I'm going to go against the flow here and suggest setting up a different project altogether for your tests. I believe that generally it doesn't really matter where you put the tests, as long as it's consistent and somewhat manageable. However, to me there are three compelling reasons for having a separate project for the tests:
Separation of concerns. First, your library has one purpose, the tests have another. While the tests needs the library to function, the library has no real use for the tests. Note that I'm not saying tests are useless, far from it. The tests are there to verify the health of the library but in a production environment the tests serve no purpose.
Less bloat, smaller files. Tests aren't always trivial. But even if they all were, they'd still be using disk space. Since the tests aren't used in a production environment anyway, this is pointless. Also, separating tests into a new project makes the file structure a lot cleaner.
CI environments are generally cleaner to set up when the tests aren't around.
While it's certainly possibly to at least solve the second problem with compiler directives, it's unnecessary work when it's a lot easier to just separate the two. Testing a library or application that may need you to use the same namespace (internal classes anyone?) is also not a problem, since your tests project may mirror the namespaces. Obviously this makes it necessary to not have name collisions in the namespaces, but that's trivial.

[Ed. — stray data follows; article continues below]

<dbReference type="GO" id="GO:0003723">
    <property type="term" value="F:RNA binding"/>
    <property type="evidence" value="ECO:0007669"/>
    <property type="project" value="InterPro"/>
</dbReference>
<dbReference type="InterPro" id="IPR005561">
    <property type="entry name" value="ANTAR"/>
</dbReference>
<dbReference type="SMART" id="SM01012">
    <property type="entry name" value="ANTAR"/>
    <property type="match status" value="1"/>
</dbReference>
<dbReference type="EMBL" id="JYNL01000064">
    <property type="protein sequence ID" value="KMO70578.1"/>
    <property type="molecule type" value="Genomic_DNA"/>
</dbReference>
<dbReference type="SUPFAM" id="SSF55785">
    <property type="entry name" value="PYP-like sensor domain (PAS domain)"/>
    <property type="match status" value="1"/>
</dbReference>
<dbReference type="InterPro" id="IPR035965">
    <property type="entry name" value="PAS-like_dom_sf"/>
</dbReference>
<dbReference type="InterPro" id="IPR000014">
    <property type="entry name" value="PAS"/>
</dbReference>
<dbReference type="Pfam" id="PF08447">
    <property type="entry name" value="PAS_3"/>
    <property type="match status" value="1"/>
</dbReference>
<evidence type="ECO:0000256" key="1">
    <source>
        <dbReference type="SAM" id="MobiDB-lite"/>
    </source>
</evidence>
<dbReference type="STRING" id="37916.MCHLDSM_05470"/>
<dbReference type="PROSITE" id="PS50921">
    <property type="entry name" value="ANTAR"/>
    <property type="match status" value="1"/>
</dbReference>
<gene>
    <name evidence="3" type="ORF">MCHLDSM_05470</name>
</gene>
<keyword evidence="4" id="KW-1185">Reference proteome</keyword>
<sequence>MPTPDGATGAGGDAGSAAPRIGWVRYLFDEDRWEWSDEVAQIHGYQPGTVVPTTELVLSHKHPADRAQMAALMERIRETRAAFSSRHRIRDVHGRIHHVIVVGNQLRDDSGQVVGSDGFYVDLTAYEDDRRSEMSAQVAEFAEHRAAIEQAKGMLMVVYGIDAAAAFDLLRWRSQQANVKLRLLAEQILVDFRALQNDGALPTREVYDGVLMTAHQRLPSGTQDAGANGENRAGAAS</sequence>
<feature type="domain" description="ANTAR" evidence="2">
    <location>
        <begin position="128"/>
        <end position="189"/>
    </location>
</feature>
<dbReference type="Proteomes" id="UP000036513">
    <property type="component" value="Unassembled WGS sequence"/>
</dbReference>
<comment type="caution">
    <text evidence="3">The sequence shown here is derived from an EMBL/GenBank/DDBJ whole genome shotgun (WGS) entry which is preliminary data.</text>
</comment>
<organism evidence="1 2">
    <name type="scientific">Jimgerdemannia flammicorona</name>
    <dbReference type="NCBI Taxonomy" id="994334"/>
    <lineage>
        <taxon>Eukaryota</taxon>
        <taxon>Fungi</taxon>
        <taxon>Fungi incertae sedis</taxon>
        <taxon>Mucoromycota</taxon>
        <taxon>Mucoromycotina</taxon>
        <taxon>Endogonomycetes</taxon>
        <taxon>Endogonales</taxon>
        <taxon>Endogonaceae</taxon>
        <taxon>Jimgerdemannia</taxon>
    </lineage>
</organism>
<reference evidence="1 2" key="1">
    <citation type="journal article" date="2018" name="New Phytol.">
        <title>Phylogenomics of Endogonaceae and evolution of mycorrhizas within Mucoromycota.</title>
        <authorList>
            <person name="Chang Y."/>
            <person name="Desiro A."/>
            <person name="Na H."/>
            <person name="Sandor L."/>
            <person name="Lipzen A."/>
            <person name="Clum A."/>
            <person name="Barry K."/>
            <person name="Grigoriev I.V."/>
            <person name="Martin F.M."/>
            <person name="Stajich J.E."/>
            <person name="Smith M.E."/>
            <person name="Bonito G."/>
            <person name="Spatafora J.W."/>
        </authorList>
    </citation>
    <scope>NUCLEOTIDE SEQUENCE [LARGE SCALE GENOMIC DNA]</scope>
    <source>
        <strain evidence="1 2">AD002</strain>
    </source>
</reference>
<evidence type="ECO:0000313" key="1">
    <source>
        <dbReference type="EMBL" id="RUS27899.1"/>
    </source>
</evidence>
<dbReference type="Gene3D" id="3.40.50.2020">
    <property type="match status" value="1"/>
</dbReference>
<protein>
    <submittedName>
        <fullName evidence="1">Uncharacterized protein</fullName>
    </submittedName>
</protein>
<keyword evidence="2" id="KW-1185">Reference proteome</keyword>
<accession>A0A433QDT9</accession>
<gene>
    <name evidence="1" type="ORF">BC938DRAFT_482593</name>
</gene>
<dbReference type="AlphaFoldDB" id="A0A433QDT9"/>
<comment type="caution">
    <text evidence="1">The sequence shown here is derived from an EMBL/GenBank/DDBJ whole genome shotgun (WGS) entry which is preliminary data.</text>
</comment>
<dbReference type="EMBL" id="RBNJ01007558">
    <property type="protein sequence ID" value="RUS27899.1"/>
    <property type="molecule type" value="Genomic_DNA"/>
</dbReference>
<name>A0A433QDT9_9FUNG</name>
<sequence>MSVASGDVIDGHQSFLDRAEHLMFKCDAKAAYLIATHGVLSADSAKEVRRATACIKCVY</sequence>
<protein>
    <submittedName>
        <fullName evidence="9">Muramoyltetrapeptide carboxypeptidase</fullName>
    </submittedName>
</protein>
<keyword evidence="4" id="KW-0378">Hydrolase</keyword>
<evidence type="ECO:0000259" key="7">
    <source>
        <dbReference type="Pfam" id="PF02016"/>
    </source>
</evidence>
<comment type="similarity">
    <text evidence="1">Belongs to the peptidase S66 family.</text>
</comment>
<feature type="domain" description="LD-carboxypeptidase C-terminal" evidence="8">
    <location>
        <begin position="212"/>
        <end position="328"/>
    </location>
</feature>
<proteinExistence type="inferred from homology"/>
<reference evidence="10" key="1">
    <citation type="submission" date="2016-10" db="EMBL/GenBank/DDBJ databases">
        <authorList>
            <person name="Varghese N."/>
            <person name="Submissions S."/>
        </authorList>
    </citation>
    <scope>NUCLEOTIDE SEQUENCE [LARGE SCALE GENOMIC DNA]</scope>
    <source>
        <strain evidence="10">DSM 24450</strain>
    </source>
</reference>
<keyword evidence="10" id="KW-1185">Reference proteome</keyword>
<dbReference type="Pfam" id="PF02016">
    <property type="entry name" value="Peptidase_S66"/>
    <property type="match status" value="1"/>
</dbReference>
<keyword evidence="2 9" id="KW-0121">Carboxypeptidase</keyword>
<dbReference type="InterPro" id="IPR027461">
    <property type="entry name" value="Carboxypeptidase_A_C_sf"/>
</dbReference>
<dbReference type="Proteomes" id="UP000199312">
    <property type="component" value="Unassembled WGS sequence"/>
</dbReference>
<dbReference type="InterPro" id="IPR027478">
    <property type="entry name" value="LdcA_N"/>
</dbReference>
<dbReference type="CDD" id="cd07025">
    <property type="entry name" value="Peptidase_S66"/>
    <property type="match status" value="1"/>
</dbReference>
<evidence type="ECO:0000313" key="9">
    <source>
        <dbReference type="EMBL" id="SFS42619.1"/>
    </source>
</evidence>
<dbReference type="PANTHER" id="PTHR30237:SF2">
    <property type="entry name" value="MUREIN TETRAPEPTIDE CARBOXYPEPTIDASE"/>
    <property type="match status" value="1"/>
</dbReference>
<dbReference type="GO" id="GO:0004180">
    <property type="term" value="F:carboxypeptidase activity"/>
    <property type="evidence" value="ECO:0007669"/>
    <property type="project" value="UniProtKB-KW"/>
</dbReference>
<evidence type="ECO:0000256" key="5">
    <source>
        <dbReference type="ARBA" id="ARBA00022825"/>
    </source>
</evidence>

In terms of Flash Builder support it's great to separate things into two projects. All you need to do to create a new test is right click whatever class you whish to test, ask to create a new test and make sure you choose your tests project instead of the current in the dialog that pops up. That's really the main reason why me and my team members had a hard time justifying writing tests when we got into TDD, too much overhead just to get started. With the current state of the IDE, it's ridiculously simple and useful.
As with any technique however, there are caveats. For one thing, it's not obvious that the tests are in a different project unless it's documented. Having the tests in the same project effectively sorts that problem. On the other hand, this is easily solved by configuring maven or other dependency management tools you may have in your environment. Another issue is that if you do have a package structure in your tests project that mirrors that of the library or application, there's some maintenance overhead in having those structures synchronized. While not a huge issue and quite easily solved using scripting, it's still worth mentioning.
Anyhow, that's how I do it.